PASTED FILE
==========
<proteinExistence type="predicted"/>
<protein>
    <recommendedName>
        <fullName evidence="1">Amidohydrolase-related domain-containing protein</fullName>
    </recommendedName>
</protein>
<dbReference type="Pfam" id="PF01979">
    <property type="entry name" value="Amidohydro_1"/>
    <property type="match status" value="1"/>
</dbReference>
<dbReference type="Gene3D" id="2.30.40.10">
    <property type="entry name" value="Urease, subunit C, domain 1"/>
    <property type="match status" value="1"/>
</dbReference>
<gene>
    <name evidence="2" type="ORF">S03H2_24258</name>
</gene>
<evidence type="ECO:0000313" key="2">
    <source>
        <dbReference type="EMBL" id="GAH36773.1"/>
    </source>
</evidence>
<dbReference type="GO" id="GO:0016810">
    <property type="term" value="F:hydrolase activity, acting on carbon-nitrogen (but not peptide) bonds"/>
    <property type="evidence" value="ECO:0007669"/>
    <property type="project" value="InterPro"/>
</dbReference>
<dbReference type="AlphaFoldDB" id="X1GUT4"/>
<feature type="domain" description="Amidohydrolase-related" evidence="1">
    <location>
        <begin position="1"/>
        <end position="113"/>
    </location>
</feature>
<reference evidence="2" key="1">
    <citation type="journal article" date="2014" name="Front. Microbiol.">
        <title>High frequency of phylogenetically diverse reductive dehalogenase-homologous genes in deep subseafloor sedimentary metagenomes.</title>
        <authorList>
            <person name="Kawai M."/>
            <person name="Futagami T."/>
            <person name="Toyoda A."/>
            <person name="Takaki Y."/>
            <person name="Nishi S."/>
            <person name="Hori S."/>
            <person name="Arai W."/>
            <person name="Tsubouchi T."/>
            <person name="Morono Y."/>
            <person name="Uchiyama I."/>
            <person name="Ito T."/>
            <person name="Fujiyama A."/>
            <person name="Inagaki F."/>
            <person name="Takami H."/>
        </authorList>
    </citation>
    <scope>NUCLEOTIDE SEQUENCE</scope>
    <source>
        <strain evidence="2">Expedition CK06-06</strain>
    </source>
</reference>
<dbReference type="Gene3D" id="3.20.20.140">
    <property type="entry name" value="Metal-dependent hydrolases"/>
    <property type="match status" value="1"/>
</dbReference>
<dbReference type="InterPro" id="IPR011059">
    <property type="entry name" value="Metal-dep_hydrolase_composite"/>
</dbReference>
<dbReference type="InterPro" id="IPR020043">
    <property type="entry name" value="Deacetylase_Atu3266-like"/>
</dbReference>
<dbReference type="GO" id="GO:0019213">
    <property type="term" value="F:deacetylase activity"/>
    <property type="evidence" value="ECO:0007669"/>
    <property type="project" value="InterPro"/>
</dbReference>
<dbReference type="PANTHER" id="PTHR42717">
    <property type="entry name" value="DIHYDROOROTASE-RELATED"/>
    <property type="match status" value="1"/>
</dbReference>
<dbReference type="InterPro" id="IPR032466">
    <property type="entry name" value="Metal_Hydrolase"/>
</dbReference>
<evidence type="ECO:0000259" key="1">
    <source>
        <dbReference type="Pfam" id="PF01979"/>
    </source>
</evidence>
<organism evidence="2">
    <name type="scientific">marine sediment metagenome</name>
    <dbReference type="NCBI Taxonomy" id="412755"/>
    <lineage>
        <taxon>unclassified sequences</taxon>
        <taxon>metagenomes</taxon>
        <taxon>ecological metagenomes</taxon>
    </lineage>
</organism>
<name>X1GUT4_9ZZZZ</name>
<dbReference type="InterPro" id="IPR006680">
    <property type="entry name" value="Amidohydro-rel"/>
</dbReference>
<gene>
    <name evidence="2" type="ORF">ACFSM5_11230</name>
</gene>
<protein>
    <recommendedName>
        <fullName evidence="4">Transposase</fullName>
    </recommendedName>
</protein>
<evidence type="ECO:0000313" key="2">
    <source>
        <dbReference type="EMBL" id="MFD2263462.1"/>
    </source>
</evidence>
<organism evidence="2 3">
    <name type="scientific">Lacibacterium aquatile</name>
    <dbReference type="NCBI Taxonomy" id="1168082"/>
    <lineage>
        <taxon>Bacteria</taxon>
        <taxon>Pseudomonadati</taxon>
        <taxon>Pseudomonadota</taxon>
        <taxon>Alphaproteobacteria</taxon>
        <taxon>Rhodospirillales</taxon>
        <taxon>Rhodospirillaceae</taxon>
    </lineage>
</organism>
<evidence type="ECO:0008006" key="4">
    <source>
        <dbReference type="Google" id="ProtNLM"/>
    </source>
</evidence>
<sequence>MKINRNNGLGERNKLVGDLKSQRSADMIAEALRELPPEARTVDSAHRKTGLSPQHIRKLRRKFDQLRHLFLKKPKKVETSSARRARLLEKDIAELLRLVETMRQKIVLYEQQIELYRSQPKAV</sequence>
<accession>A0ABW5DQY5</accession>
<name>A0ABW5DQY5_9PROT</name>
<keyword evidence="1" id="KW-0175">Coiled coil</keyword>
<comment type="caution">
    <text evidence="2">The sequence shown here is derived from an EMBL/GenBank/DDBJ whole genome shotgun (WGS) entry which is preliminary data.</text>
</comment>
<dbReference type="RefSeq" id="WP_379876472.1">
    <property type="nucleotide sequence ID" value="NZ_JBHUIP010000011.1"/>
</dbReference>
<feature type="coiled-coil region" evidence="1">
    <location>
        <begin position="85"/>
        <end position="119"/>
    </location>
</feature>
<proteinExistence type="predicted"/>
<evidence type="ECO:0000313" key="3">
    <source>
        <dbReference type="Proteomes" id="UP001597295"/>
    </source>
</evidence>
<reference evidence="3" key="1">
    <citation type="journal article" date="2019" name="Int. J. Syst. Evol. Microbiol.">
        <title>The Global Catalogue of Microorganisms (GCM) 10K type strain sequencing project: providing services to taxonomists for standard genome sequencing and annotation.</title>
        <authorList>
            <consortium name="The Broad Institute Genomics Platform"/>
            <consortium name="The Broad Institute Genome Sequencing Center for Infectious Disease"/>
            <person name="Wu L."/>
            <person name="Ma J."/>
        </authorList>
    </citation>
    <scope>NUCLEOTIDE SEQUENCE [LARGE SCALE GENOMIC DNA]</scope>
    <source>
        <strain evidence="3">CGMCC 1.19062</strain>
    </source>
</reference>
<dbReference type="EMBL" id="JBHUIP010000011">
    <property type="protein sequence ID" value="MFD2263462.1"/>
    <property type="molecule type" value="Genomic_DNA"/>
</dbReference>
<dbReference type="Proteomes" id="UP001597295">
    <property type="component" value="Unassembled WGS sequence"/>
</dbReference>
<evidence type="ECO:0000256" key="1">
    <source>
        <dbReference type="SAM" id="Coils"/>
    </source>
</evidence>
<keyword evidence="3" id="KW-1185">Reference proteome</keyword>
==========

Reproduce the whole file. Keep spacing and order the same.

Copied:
<proteinExistence type="predicted"/>
<protein>
    <recommendedName>
        <fullName evidence="1">Amidohydrolase-related domain-containing protein</fullName>
    </recommendedName>
</protein>
<dbReference type="Pfam" id="PF01979">
    <property type="entry name" value="Amidohydro_1"/>
    <property type="match status" value="1"/>
</dbReference>
<dbReference type="Gene3D" id="2.30.40.10">
    <property type="entry name" value="Urease, subunit C, domain 1"/>
    <property type="match status" value="1"/>
</dbReference>
<gene>
    <name evidence="2" type="ORF">S03H2_24258</name>
</gene>
<evidence type="ECO:0000313" key="2">
    <source>
        <dbReference type="EMBL" id="GAH36773.1"/>
    </source>
</evidence>
<dbReference type="GO" id="GO:0016810">
    <property type="term" value="F:hydrolase activity, acting on carbon-nitrogen (but not peptide) bonds"/>
    <property type="evidence" value="ECO:0007669"/>
    <property type="project" value="InterPro"/>
</dbReference>
<dbReference type="AlphaFoldDB" id="X1GUT4"/>
<feature type="domain" description="Amidohydrolase-related" evidence="1">
    <location>
        <begin position="1"/>
        <end position="113"/>
    </location>
</feature>
<reference evidence="2" key="1">
    <citation type="journal article" date="2014" name="Front. Microbiol.">
        <title>High frequency of phylogenetically diverse reductive dehalogenase-homologous genes in deep subseafloor sedimentary metagenomes.</title>
        <authorList>
            <person name="Kawai M."/>
            <person name="Futagami T."/>
            <person name="Toyoda A."/>
            <person name="Takaki Y."/>
            <person name="Nishi S."/>
            <person name="Hori S."/>
            <person name="Arai W."/>
            <person name="Tsubouchi T."/>
            <person name="Morono Y."/>
            <person name="Uchiyama I."/>
            <person name="Ito T."/>
            <person name="Fujiyama A."/>
            <person name="Inagaki F."/>
            <person name="Takami H."/>
        </authorList>
    </citation>
    <scope>NUCLEOTIDE SEQUENCE</scope>
    <source>
        <strain evidence="2">Expedition CK06-06</strain>
    </source>
</reference>
<dbReference type="Gene3D" id="3.20.20.140">
    <property type="entry name" value="Metal-dependent hydrolases"/>
    <property type="match status" value="1"/>
</dbReference>
<dbReference type="InterPro" id="IPR011059">
    <property type="entry name" value="Metal-dep_hydrolase_composite"/>
</dbReference>
<dbReference type="InterPro" id="IPR020043">
    <property type="entry name" value="Deacetylase_Atu3266-like"/>
</dbReference>
<dbReference type="GO" id="GO:0019213">
    <property type="term" value="F:deacetylase activity"/>
    <property type="evidence" value="ECO:0007669"/>
    <property type="project" value="InterPro"/>
</dbReference>
<dbReference type="PANTHER" id="PTHR42717">
    <property type="entry name" value="DIHYDROOROTASE-RELATED"/>
    <property type="match status" value="1"/>
</dbReference>
<dbReference type="InterPro" id="IPR032466">
    <property type="entry name" value="Metal_Hydrolase"/>
</dbReference>
<evidence type="ECO:0000259" key="1">
    <source>
        <dbReference type="Pfam" id="PF01979"/>
    </source>
</evidence>
<organism evidence="2">
    <name type="scientific">marine sediment metagenome</name>
    <dbReference type="NCBI Taxonomy" id="412755"/>
    <lineage>
        <taxon>unclassified sequences</taxon>
        <taxon>metagenomes</taxon>
        <taxon>ecological metagenomes</taxon>
    </lineage>
</organism>
<name>X1GUT4_9ZZZZ</name>
<dbReference type="InterPro" id="IPR006680">
    <property type="entry name" value="Amidohydro-rel"/>
</dbReference>
<gene>
    <name evidence="2" type="ORF">ACFSM5_11230</name>
</gene>
<protein>
    <recommendedName>
        <fullName evidence="4">Transposase</fullName>
    </recommendedName>
</protein>
<evidence type="ECO:0000313" key="2">
    <source>
        <dbReference type="EMBL" id="MFD2263462.1"/>
    </source>
</evidence>
<organism evidence="2 3">
    <name type="scientific">Lacibacterium aquatile</name>
    <dbReference type="NCBI Taxonomy" id="1168082"/>
    <lineage>
        <taxon>Bacteria</taxon>
        <taxon>Pseudomonadati</taxon>
        <taxon>Pseudomonadota</taxon>
        <taxon>Alphaproteobacteria</taxon>
        <taxon>Rhodospirillales</taxon>
        <taxon>Rhodospirillaceae</taxon>
    </lineage>
</organism>
<evidence type="ECO:0008006" key="4">
    <source>
        <dbReference type="Google" id="ProtNLM"/>
    </source>
</evidence>
<sequence>MKINRNNGLGERNKLVGDLKSQRSADMIAEALRELPPEARTVDSAHRKTGLSPQHIRKLRRKFDQLRHLFLKKPKKVETSSARRARLLEKDIAELLRLVETMRQKIVLYEQQIELYRSQPKAV</sequence>
<accession>A0ABW5DQY5</accession>
<name>A0ABW5DQY5_9PROT</name>
<keyword evidence="1" id="KW-0175">Coiled coil</keyword>
<comment type="caution">
    <text evidence="2">The sequence shown here is derived from an EMBL/GenBank/DDBJ whole genome shotgun (WGS) entry which is preliminary data.</text>
</comment>
<dbReference type="RefSeq" id="WP_379876472.1">
    <property type="nucleotide sequence ID" value="NZ_JBHUIP010000011.1"/>
</dbReference>
<feature type="coiled-coil region" evidence="1">
    <location>
        <begin position="85"/>
        <end position="119"/>
    </location>
</feature>
<proteinExistence type="predicted"/>
<evidence type="ECO:0000313" key="3">
    <source>
        <dbReference type="Proteomes" id="UP001597295"/>
    </source>
</evidence>
<reference evidence="3" key="1">
    <citation type="journal article" date="2019" name="Int. J. Syst. Evol. Microbiol.">
        <title>The Global Catalogue of Microorganisms (GCM) 10K type strain sequencing project: providing services to taxonomists for standard genome sequencing and annotation.</title>
        <authorList>
            <consortium name="The Broad Institute Genomics Platform"/>
            <consortium name="The Broad Institute Genome Sequencing Center for Infectious Disease"/>
            <person name="Wu L."/>
            <person name="Ma J."/>
        </authorList>
    </citation>
    <scope>NUCLEOTIDE SEQUENCE [LARGE SCALE GENOMIC DNA]</scope>
    <source>
        <strain evidence="3">CGMCC 1.19062</strain>
    </source>
</reference>
<dbReference type="EMBL" id="JBHUIP010000011">
    <property type="protein sequence ID" value="MFD2263462.1"/>
    <property type="molecule type" value="Genomic_DNA"/>
</dbReference>
<dbReference type="Proteomes" id="UP001597295">
    <property type="component" value="Unassembled WGS sequence"/>
</dbReference>
<evidence type="ECO:0000256" key="1">
    <source>
        <dbReference type="SAM" id="Coils"/>
    </source>
</evidence>
<keyword evidence="3" id="KW-1185">Reference proteome</keyword>